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On Chicago Tenants' Rights - Chapters

Table of ContentsPAUL BERNSTEIN, ESQ., ON CHICAGO TENANTS' RIGHTS

Paul Bernstein, Esq. 1998, All Rights Reserved

PREFACE – PURPOSES OF THIS BOOK

Long years ago, tenants had few, if any rights. However, the so-called "common law", generally defined as "judge-made law" allowed the law to develop as society developed. The birth of the United States of America accelerated changes in the law so that tenants enjoyed greater and greater rights over time.

But "judge-made law" can achieve only so much, and a time came, in Chicago, when the Chicago City Council decided that more was needed so as to benefit the City of Chicago and its residents. It took the concerned efforts of Mayor Harold Washington to get the Chicago "Residential Landlord and Tenant Ordinance" (in this book, that Ordinance is referred to as the "RLTO" or "The Ordinance") passed into law in 1986. For the first time, the City of Chicago made an important statement that tenants had rights too, just as landlords do.

The Alderman of the City of Chicago were thinking very clearly when they not only provided for tenants to have rights in Chicago, but also to provide a vehicle whereby tenants could obtain representation by able and effective counsel. Provisions are made, not only for damages to tenants if landlords do not follow the law, but also for the award of the attorney’s fees to the tenant’s lawyers, such legal fees to be paid by the landlord.

Even though this important legislation is over ten years old, in my law practice in representing tenants both in the eviction courts of Chicago and in efforts to recover security deposits and interest on security deposits of tenants, I find that most tenants do not know of their rights. Further, I find that there are a goodly number of landlords who are also not aware of their rights and obligations under the law.

Accordingly, one of the main purposes of this book is to provide information for both landlords and tenants about their rights, duties and obligations and to encourage cooperation between landlords and tenants so that the purposes and goals of the RLTO, as set forth by the City of Chicago in the RLTO, may be more readily realized.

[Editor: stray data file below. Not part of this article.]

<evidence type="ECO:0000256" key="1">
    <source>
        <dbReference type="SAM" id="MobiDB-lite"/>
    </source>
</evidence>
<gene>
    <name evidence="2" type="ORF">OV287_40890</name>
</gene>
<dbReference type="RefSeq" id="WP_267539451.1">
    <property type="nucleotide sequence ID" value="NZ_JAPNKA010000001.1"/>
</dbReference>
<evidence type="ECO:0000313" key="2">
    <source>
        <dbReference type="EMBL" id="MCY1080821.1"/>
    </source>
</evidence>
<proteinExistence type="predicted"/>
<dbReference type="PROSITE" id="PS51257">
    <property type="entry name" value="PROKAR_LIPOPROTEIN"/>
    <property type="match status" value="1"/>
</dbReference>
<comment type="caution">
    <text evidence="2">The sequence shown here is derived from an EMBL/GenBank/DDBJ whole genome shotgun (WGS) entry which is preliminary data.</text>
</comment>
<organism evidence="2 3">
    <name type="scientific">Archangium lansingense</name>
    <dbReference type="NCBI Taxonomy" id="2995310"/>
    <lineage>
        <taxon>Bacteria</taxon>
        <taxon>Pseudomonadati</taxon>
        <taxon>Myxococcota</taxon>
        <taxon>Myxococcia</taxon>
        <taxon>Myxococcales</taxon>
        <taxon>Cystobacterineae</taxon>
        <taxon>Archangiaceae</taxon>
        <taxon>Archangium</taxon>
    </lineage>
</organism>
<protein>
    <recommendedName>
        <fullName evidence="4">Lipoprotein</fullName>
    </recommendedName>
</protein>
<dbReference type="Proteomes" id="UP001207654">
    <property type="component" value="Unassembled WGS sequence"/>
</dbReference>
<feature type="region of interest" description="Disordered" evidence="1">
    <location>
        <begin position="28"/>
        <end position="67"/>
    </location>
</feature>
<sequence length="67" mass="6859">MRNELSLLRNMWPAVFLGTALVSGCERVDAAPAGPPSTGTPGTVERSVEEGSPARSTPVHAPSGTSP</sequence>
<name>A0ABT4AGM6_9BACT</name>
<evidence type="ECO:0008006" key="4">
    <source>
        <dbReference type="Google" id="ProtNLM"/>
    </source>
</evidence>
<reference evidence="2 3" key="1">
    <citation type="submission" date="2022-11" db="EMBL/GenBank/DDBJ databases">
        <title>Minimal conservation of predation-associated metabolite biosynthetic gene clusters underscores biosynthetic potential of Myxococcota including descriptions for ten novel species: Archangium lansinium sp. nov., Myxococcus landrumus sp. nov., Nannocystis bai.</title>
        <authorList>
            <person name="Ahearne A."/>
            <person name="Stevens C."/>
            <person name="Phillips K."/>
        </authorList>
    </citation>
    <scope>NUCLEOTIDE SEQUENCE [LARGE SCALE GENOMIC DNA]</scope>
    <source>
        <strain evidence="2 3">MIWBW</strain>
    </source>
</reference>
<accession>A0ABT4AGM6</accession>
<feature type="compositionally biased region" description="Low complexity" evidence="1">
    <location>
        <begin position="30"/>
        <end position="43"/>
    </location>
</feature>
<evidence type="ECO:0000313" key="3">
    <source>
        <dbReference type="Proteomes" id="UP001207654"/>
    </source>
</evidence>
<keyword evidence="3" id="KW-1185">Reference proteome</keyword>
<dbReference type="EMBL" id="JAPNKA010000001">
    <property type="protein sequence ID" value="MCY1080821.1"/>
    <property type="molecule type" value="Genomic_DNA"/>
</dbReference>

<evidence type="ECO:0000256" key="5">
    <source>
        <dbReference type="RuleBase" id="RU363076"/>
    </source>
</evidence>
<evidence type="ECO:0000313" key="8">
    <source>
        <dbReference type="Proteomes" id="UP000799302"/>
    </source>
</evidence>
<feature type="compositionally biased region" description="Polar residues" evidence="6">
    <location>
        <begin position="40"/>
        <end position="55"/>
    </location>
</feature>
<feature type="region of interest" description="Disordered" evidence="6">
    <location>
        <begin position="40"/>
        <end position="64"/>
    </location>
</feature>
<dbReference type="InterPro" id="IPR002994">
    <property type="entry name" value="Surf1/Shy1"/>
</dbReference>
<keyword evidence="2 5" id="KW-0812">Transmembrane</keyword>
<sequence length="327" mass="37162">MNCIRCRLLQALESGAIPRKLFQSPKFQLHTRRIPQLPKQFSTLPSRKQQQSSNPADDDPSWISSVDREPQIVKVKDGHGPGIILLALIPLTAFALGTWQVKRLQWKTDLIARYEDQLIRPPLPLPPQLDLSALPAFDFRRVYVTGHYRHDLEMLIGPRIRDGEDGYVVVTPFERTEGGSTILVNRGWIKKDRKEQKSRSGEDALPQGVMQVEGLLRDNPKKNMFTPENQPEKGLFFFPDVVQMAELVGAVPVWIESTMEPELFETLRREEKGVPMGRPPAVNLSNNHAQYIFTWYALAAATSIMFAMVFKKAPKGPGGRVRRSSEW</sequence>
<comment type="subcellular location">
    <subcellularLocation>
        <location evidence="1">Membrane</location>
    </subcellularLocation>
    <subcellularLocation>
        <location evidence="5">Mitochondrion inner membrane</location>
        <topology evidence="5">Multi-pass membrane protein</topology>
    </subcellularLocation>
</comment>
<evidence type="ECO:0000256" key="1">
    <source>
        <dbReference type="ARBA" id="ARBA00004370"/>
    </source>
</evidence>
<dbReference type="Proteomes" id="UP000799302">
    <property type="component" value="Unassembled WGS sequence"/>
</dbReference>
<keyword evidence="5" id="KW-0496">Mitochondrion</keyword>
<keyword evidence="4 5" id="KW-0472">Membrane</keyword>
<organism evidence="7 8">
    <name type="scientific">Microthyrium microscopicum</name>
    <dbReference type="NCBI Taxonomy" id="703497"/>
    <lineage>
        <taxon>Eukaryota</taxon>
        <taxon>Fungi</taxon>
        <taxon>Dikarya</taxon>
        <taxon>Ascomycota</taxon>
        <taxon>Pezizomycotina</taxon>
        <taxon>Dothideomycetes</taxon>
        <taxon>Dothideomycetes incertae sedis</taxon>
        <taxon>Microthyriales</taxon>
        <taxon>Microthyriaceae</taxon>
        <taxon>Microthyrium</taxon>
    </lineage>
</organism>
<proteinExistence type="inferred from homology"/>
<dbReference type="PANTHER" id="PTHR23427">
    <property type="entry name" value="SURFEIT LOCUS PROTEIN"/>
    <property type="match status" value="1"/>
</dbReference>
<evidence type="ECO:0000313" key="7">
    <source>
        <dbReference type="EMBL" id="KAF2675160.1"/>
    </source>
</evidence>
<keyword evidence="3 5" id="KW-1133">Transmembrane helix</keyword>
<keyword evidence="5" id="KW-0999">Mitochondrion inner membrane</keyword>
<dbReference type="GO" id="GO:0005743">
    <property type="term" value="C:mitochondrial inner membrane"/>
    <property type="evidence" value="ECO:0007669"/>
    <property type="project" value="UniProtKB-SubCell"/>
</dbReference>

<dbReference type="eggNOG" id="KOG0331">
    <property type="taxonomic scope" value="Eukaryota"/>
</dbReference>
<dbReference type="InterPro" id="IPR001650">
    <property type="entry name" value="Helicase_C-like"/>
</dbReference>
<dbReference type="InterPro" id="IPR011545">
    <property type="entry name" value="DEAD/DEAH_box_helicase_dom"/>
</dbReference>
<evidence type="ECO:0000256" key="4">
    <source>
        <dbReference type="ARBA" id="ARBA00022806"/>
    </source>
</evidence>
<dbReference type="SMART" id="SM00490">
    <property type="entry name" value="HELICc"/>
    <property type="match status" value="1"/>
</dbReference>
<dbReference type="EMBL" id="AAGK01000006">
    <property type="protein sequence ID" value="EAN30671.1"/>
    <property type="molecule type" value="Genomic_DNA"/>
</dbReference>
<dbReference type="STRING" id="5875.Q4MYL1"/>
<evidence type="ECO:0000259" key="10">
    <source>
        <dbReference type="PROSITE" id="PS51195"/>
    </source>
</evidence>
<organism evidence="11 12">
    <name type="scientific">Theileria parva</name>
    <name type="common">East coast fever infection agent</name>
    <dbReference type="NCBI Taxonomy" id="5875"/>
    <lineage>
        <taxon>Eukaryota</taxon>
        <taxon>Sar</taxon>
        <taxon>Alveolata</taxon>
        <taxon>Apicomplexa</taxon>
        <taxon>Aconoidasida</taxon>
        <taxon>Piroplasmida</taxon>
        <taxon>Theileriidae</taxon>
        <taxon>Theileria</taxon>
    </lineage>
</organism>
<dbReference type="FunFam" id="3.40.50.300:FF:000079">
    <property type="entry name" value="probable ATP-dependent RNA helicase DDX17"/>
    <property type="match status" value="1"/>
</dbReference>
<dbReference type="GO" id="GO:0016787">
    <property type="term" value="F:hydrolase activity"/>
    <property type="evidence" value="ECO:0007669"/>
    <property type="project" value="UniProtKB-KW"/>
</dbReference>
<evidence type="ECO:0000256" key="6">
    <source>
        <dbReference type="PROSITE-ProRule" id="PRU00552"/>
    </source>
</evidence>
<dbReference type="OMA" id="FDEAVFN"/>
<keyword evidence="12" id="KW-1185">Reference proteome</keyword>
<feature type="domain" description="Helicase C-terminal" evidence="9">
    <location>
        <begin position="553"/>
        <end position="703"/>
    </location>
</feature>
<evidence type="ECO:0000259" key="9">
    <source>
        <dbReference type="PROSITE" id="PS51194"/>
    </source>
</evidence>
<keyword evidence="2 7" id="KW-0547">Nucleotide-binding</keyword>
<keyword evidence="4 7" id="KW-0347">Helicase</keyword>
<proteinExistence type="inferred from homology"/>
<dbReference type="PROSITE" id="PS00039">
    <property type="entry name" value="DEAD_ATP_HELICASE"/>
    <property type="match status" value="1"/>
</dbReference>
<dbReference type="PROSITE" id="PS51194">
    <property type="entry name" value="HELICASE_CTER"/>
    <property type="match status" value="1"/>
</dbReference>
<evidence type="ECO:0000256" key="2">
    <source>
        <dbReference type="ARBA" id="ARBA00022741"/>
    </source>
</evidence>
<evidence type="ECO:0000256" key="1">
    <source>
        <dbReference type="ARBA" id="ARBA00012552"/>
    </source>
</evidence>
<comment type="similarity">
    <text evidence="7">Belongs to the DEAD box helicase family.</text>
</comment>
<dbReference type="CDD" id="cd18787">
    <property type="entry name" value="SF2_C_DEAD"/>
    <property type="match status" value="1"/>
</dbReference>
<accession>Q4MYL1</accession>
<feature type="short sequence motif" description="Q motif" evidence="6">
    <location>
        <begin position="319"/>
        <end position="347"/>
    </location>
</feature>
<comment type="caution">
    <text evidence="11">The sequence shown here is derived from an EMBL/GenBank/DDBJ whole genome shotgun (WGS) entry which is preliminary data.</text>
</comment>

Another purpose is to make tenants aware of their rights and to provide enough information and guidance so that lawyers practicing in Chicago come to know that they can recover reasonable attorney’s fees while doing good deeds for tenants.

But, in writing any book, there are always many problems. Among those problems are:

How do you get a publisher to publish your book?

How do you advertise and market your book?

The law changes – How do people stay up to date on these issues?

How can the experiences and wisdom of others contribute to this knowledge?

As one who is fascinated by the Internet and the revolution that I believe the Internet has brought to our country and to the world, I concluded that not only would I publish this book in some form of hard copy, but that the primary vehicle for publishing this book – which will grow and grow and grow – would be to put the book and its various chapters on the Internet, and so, in its initial publication as a book, the Internet will be our main publishing vehicle.

The Internet allows for the lowest-cost publishing of this, or any, book, and allows for updating, changing, adding to, correcting and modifying, quickly and for all concerned, the content of any chapter or sentence in the book. As important in my view, is the opportunity for citizens of the City of Chicago, be they tenants, landlords, lawyers for landlords, lawyers for tenants, Alderman, professors, commentators, critics, other authors, judges and, in deed, anyone, to participate in these conferences and discussions. It is by such open and intense communications that the interests of all concerned will be best served.

One last point, and then, on to our text. This book is intended to be educational and is not intended as legal advice. A copy of the RLTO is provided for everyone’s reading, and copies of court decisions can be downloaded from the Internet and key decisions will be provided in additions to this book. And, as noted frequently, I do not recommend that tenants represent themselves when having these types of legal problems – and it was Abraham Lincoln who said something like "A person who represents himself has a fool for a client." The RLTO is brilliant in that it provides a way for any tenant who has not received proper treatment by landlord in Chicago to be able to hire an attorney to represent them.

The best way to contact me is via the Internet, either at my email address or the many conferences we hope to be holding on the Internet, early on. Please feel free to comment, critique, contribute, or whatever. This is, indeed, your book – I am only providing the initial push to get it started.

Paul Bernstein
Attorney At Law
333 E. Ontario St.
Chicago, IL 60611
(312) 951-8451
Fax: (312) 280-8180

Internet: paulbernstein@yahoo.com

Internet Home page: http://members.delphi.com/bernsteinp/

On Chicago Tenants' Rights - Chapters

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